The fundamental difference is: with heuristics, the code does not run on the real operating system.

    There are drawbacks: emulation is much slower than execution, and it is almost impossible to create an emulated virtual machine that mimics perfectly the real operating system (see ). But there are also advantages: when emulating the code, you could decide to explore both branches of a conditionnal expression, you could have several CPU registers or file attributes that the emulated executable will never be able to see. You can control and observe everything from inside the VM.

    The other fundamental difference is: the behaviour blocker does not rely on the skills of the user.

    Typically programs that tries to fool the user (and the operating system) by letting him think that this is a trusted application (e.g. explorer.exe) that is performing an action. Most common example concerns trojan horses that try to bypass a personnal firewall. From a technical point of view, my favourite trick is this one:
    (I wrote a small PoC using that principle, with no API calls, back in 2004).

    Provided both your conditions are fulfilled (Intelligent/skilled user + good/reliable software), I think this is mostly true.

    LUSHER Registered Member

    Feb 28, 2007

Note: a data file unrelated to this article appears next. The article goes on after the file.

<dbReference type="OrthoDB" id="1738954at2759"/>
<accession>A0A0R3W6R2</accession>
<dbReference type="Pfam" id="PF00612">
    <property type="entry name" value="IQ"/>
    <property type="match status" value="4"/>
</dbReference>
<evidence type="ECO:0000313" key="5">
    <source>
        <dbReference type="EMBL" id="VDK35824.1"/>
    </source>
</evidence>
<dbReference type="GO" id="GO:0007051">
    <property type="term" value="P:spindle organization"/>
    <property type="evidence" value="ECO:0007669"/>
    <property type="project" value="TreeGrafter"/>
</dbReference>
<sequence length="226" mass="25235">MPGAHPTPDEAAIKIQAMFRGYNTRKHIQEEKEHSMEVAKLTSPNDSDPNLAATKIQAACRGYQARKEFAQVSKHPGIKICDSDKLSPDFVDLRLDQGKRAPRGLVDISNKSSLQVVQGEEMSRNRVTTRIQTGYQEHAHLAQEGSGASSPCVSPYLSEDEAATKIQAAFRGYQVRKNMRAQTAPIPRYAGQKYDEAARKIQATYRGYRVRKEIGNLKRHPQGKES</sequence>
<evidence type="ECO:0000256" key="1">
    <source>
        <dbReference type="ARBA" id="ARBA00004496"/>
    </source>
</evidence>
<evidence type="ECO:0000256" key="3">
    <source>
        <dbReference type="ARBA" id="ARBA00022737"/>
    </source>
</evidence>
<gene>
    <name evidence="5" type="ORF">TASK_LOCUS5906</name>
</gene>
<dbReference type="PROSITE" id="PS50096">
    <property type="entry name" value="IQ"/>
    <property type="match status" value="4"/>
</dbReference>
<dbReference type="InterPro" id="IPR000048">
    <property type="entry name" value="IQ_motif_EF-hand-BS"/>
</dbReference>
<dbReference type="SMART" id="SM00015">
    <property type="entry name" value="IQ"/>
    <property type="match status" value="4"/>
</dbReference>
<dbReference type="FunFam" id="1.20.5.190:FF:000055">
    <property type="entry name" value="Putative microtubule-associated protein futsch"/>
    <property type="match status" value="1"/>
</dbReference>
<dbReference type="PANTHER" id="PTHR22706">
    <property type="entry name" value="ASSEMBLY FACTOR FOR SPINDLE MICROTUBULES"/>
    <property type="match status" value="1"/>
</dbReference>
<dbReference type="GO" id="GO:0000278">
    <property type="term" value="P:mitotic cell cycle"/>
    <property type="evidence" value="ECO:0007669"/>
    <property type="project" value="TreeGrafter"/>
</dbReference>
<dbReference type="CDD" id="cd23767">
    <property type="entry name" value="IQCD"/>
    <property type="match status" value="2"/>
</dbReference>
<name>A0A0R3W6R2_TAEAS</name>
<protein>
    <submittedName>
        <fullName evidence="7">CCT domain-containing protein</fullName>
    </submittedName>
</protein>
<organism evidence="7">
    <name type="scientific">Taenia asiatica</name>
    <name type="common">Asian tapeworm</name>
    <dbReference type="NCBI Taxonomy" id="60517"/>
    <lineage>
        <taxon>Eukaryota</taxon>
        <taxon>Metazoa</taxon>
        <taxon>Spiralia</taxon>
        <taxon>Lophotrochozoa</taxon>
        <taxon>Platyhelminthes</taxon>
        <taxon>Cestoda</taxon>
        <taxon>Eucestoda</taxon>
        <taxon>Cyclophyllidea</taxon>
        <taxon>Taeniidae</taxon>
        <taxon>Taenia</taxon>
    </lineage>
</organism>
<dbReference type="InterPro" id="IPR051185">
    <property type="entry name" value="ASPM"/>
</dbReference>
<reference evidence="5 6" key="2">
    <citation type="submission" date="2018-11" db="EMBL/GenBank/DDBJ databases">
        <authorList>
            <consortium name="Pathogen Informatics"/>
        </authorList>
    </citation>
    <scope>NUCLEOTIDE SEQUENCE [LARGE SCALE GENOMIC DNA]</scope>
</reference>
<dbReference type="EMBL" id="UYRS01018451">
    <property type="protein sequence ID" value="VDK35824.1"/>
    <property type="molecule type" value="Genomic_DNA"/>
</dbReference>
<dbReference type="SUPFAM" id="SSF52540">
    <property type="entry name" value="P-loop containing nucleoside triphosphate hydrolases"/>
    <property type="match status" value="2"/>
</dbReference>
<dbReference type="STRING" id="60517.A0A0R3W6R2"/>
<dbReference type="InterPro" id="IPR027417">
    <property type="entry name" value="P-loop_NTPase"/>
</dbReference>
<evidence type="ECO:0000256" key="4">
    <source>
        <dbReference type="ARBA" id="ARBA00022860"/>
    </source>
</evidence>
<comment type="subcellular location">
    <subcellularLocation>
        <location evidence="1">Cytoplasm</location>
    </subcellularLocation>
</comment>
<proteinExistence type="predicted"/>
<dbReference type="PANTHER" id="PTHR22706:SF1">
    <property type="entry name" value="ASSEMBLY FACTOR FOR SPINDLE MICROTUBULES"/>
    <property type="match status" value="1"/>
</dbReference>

Good answer as usual Tweakie. And more importantly the answers concur with my meager understanding of the issues. :D

    Now my turn. In the thread about AVAST! , I seem to get a sense that there are actually two different types of heuristics , one which is "generic" which is pretty much a wild guess at detecting totally new malware (packed with x and code function that does X) and another more reliable type of 'normal' heuristic designed for detecting similar strains of the same family of malware.

    Is such a distinction meaningful? Or have I being misled?

    Assuming such a distinction to be meaningful, when one says NOD32 has good heuristics we are normally referring to heuristics of the 2nd kind?
  5. RejZoR

    RejZoR Registered Member

    May 31, 2004
    Actually generic signatures are more for modified versions of existing stuff, while heuristics have the same rules plus they have far greater chance of detecting completelly new stuff that includes just parts of existing malware.
  6. Kees1958

    Kees1958 Registered Member

    Jul 8, 2006
    Very well answered Solcroft, Tweakie.:thumb:

    I think passive heuristics (checking known sequences of code or "sniplets") and behavior blockking go well alongside. Also AV's which have strong packed file inspection (e.g. the free Antivir), also tend to be stronger on heuristics. Stronger paid AV's also have the active heuristics (simulation of code as explained by Tweakie).

    I used the terms passive and active, because the marketing messages of the stronger AV's use them, although it is a trivial difference.

    Regards Kees
    Last edited: Aug 24, 2007